I drove from Bombay to Lonavla and back with my wife and two daughters during the X’mas holidays in 2007. We had a wonderful stay at INS Shivaji at Lonavla, did a fair bit of trekking (climbed the Duke’s Nose peak), relived wonderful memories of INS Shivaji / Lonavla / Khandala with my family (we lived there from 1988 to 1990) and met up with my oldest friend Mr. N. Bezbora (86 years young and a great man) and his family at Lonavla town.
Why do I call this expressway ‘Super’? Because, unlike most expressways (including the Golden Quadrilateral) in India, this one is almost entirely 6-laned and since the ‘up’ and ‘down’ roads (each 3-laned) are completely segregated (with no interconnecting ‘cuts’), one does not find vehicles moving in the wrong direction. Also, the road is well-barricaded and passes through uninhabited terrain and therefore one does not usually find stray animals or humans loitering on the road. No autorikshas, cycle-rikshas or hand-carts either.
At the Naval College of Engg. inside INS Shivaji -- one of INS Vikrant's propellers (14 ft dia, 9550 kg) visible
The only problem I found on the expressway was several slow-moving (relatively) cars hogging the fast lane and forcing you to either slow down and honk or to overtake them from the left. But even in this respect I found the lane discipline significantly better than most other places in India. Drivers doing 80 to 100 kmph in India often think that they now deserve to be in the fast lane. Little do they know of the scorn with which drivers of superior vehicles moving at 150 kmph or more view them.
I just had to try out my new toy at its max rated speed of 160 kmph and the Bombay – Poona road provided the best opportunity. During our onward journey we started from Bombay at 5 AM (to avoid city traffic) and found ourselves at Lonavla just after sunrise at 7 AM. Since it was dark almost throughout, I did not attempt anything more than 120 kmph. While returning, we started at 10 AM and just after crossing the ghats and descending to level ground at Khopoli I started looking for opportunities to speed up. Finding a long straight stretch where I could see the road clearly for several km, I stepped on the gas and reached 160 kmph quite effortlessly. The car felt absolutely stable and steady and the hum of the engine (whatever was audible above the wind and ground noise) was sweet music to my ears. Though there were 4 of us (plus luggage and half tank of fuel) in the car and AC was on, the engine was clearly ready to exceed 160 kmph and might have gone up to higher speeds. But my 56 years of age caught up with me and I decided not to try higher speeds, having achieved my target of 160 kmph (100 miles per hour). Subsequently, I touched 160 kmph on two more occasions during this drive. What a great way to celebrate Christmas with my family (it was 25.12.07)!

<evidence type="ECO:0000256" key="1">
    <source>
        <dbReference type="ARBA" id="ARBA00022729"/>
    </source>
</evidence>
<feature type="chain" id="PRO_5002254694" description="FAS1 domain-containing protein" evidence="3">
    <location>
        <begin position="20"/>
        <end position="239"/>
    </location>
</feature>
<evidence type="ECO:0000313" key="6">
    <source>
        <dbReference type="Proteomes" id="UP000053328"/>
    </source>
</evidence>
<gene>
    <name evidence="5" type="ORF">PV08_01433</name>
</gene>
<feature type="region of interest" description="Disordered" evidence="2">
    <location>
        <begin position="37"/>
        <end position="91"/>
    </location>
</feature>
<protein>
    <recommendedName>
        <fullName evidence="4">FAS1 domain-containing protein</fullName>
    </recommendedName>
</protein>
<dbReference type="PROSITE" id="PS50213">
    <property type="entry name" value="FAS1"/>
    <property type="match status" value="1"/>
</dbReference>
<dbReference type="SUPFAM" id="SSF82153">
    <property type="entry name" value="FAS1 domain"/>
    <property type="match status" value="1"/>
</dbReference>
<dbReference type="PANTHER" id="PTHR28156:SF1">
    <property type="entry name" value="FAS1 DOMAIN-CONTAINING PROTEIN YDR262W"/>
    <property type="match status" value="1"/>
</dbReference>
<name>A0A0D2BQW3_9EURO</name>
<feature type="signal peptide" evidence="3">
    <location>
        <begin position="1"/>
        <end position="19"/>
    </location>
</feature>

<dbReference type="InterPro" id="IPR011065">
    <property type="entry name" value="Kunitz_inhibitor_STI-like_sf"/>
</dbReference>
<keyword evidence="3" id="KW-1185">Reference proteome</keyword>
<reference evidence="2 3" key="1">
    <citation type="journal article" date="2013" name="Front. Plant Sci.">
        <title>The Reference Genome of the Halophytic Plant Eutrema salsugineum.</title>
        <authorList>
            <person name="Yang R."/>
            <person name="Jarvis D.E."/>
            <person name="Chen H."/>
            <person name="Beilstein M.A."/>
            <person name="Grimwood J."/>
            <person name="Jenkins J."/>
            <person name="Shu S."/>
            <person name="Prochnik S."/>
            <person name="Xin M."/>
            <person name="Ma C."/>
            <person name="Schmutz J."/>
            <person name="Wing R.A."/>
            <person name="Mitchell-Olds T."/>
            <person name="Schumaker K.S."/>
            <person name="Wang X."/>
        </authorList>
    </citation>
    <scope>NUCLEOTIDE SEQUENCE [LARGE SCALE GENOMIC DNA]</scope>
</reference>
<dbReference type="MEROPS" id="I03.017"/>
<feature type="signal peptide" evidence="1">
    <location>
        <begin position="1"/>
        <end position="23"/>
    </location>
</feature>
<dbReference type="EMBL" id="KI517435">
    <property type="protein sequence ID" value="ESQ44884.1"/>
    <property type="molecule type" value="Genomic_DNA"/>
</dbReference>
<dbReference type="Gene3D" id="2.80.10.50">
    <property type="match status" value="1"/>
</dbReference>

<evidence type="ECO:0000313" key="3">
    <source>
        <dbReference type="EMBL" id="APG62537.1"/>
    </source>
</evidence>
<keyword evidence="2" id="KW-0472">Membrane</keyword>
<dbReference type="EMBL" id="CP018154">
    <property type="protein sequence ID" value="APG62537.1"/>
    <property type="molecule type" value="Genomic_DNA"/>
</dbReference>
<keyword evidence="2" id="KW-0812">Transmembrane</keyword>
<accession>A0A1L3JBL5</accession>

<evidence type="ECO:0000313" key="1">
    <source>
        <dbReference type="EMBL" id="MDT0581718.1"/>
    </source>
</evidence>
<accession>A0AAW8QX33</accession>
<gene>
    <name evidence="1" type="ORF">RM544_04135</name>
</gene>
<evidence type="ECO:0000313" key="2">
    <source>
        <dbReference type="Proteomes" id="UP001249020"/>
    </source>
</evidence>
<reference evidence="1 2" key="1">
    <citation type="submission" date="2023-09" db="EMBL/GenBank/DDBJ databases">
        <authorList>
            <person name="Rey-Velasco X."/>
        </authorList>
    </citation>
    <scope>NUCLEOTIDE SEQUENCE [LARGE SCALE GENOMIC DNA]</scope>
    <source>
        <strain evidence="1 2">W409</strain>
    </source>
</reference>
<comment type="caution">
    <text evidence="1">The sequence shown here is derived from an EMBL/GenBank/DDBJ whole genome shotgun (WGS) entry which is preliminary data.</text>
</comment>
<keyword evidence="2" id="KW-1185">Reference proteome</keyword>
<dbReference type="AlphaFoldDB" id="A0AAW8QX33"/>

After touching 160 kmph for the third time, I pulled over at a safe spot and felt the temperature of my tubeless radials by hand. They were satisfactorily warm (not hot) and the front tyres were warmer than the rear ones. The time was around 11 AM.
I must add that when I pulled over to check tyre temperature after doing 160 kmph, I did not stop the engine but let it idle. This is very important because turbochargers become very hot at high power and they must be allowed to cool down gradually. If one abruptly stops the engine (thereby stopping oil circulation) after doing high speeds / power, lubricating oil at the turbo may burn and cause damage.
Prior to this, I had done 160 kmph only once before in my life – in March 2003 I had driven my friend Cdr Gopalkrishna’s Hyundai Accent Viva and reached that speed. Interestingly, that drive too was on this very same Bombay – Lonavla stretch of this super expressway. Needless to say, doing 160 kmph on my own car (finally!) was more gratifying.